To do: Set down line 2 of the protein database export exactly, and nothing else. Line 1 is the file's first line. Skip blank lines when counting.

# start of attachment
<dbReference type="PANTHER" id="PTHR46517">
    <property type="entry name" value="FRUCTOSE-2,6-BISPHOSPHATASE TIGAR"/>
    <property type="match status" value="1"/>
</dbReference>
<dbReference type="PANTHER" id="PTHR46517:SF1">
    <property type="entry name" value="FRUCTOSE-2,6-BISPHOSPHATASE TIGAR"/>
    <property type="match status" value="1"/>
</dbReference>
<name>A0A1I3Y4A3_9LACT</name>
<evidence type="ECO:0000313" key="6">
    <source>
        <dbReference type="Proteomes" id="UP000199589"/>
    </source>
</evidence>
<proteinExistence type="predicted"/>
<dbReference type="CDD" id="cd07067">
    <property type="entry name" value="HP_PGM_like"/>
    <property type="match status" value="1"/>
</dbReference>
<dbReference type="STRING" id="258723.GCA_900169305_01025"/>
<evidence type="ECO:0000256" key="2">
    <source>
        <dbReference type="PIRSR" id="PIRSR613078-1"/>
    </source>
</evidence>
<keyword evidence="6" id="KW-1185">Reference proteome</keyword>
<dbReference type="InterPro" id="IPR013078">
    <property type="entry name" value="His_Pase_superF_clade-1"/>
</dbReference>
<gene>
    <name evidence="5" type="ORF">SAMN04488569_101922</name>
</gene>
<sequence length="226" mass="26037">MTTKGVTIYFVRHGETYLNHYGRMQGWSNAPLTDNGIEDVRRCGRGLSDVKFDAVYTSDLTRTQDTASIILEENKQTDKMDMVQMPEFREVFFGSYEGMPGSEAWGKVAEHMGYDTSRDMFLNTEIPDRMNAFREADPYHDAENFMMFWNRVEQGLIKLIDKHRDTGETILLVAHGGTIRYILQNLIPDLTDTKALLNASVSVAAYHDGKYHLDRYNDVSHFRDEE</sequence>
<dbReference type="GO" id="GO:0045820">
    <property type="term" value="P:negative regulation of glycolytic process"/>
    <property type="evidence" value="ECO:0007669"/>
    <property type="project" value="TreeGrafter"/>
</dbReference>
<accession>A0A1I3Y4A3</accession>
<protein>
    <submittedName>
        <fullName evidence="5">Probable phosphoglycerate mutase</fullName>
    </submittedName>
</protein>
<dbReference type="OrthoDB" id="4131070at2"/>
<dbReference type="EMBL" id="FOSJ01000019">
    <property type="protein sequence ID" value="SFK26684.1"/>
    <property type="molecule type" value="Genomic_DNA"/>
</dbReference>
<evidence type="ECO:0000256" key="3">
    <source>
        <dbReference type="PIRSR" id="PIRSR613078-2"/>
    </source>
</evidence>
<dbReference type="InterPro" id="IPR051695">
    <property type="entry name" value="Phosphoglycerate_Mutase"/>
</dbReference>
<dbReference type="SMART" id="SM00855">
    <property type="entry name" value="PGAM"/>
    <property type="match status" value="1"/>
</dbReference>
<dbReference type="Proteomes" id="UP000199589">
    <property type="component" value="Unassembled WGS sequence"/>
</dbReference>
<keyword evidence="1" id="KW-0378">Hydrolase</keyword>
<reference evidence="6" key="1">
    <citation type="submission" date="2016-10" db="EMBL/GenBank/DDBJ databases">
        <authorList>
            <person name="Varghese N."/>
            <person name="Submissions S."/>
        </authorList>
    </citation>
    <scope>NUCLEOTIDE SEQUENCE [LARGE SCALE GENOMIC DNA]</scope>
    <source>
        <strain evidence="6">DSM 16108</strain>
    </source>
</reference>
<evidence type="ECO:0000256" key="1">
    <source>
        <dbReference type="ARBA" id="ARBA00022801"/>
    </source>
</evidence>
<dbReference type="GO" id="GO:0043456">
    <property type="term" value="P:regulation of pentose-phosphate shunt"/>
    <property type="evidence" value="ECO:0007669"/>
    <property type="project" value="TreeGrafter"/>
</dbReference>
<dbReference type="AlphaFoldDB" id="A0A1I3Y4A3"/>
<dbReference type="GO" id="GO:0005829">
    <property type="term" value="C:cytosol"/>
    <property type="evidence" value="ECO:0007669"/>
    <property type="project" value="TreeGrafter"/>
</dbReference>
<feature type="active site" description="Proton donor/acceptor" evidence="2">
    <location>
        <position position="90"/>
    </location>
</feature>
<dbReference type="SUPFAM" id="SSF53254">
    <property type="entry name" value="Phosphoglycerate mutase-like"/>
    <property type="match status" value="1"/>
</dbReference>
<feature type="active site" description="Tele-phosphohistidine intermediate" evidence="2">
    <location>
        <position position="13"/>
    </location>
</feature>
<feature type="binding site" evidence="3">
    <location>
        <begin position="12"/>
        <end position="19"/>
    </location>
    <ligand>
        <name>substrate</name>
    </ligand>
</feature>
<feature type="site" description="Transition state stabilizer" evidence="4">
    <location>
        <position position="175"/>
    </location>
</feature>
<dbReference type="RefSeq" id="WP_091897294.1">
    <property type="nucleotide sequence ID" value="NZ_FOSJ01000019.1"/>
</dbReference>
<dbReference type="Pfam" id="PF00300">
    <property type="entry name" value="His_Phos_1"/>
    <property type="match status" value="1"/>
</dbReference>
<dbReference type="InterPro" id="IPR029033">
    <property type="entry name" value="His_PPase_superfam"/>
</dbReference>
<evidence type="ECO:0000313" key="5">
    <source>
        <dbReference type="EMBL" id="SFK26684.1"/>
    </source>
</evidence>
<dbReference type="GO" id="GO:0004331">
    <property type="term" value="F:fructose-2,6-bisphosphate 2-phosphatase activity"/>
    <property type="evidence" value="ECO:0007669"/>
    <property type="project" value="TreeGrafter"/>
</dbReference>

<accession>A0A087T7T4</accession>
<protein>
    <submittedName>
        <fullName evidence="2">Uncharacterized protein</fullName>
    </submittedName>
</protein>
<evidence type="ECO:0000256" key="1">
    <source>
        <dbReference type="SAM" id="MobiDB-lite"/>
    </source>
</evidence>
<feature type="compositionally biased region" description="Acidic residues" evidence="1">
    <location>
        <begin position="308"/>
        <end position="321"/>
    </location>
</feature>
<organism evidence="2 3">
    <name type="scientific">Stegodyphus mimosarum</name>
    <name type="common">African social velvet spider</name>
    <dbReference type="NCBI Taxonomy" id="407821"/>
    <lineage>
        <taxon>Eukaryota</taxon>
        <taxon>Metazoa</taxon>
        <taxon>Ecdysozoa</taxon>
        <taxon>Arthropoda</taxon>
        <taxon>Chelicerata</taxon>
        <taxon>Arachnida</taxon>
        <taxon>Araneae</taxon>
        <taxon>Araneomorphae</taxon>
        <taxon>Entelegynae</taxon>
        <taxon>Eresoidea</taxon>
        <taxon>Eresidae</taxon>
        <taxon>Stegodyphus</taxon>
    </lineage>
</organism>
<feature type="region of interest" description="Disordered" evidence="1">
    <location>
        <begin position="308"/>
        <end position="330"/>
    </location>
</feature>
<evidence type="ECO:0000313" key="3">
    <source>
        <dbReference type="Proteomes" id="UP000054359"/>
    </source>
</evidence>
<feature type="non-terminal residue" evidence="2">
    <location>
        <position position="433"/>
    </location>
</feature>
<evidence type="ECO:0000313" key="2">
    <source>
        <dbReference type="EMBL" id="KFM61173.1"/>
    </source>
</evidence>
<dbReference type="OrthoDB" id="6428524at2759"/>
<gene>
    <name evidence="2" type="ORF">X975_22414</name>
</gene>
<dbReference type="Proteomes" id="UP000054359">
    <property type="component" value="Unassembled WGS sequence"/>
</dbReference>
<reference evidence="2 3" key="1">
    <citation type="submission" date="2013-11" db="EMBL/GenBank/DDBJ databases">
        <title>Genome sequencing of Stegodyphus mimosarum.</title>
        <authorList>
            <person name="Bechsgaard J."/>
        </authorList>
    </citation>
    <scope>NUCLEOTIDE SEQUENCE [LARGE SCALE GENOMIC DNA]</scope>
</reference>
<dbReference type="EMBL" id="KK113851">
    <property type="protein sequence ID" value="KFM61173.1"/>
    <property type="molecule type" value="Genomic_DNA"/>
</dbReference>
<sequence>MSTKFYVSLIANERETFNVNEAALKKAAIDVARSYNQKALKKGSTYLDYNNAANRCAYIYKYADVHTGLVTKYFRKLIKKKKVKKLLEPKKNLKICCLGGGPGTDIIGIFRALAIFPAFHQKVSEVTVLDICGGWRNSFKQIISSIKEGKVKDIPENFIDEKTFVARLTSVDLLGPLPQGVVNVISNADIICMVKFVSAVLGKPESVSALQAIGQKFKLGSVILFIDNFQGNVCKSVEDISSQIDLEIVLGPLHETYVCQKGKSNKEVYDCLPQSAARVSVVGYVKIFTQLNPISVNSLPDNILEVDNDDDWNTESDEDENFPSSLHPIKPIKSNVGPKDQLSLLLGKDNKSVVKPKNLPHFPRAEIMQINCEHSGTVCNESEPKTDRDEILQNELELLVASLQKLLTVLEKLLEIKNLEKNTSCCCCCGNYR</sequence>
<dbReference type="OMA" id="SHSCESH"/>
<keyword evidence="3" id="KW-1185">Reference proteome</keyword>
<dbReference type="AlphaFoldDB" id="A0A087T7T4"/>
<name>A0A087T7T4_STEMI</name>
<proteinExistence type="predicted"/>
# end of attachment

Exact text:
    <property type="entry name" value="FRUCTOSE-2,6-BISPHOSPHATASE TIGAR"/>